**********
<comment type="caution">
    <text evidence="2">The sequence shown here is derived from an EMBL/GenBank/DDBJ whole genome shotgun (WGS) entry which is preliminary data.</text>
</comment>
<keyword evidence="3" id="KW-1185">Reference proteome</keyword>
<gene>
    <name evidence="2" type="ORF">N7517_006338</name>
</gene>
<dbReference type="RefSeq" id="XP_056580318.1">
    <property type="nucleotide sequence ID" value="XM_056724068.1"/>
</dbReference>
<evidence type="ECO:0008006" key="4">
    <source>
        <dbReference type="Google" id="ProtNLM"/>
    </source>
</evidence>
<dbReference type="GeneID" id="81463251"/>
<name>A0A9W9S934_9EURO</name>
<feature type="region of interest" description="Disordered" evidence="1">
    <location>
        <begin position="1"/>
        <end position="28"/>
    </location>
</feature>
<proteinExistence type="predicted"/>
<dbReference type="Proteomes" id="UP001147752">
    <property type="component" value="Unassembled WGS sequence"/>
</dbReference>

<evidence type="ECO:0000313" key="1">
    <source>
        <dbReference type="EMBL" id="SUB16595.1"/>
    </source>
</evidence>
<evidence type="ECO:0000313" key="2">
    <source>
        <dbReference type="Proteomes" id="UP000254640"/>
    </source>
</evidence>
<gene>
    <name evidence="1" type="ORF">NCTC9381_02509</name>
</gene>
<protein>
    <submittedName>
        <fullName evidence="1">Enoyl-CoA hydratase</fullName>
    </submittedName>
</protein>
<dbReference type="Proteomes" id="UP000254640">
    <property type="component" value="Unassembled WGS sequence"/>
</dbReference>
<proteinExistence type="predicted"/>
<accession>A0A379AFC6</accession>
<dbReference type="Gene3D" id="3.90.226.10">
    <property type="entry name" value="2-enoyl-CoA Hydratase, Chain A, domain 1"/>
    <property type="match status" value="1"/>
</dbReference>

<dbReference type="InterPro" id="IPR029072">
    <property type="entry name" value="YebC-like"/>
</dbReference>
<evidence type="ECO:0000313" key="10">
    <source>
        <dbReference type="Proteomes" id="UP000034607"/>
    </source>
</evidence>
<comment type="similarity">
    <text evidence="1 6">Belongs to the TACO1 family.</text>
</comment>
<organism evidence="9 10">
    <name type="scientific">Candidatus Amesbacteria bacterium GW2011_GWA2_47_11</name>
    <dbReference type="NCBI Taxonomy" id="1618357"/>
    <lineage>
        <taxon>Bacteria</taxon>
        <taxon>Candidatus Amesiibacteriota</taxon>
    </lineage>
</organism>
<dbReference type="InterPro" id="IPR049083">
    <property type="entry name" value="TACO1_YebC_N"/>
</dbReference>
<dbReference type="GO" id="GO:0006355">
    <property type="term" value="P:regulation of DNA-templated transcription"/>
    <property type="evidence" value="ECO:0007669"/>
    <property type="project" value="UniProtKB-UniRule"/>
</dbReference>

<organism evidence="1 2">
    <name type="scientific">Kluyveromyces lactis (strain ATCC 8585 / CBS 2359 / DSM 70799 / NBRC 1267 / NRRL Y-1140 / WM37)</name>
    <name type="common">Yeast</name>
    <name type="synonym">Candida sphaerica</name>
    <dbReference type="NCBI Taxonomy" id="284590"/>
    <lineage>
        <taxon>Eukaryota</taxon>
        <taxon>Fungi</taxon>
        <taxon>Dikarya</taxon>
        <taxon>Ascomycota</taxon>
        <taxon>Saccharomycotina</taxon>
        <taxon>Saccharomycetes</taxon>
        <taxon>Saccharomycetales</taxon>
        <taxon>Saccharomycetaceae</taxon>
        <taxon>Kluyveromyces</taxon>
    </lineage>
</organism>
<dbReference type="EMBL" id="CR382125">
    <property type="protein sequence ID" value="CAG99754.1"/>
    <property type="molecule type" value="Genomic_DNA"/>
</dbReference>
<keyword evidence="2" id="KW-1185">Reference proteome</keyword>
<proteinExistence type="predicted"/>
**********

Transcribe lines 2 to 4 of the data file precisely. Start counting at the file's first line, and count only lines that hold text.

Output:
    <text evidence="2">The sequence shown here is derived from an EMBL/GenBank/DDBJ whole genome shotgun (WGS) entry which is preliminary data.</text>
</comment>
<keyword evidence="3" id="KW-1185">Reference proteome</keyword>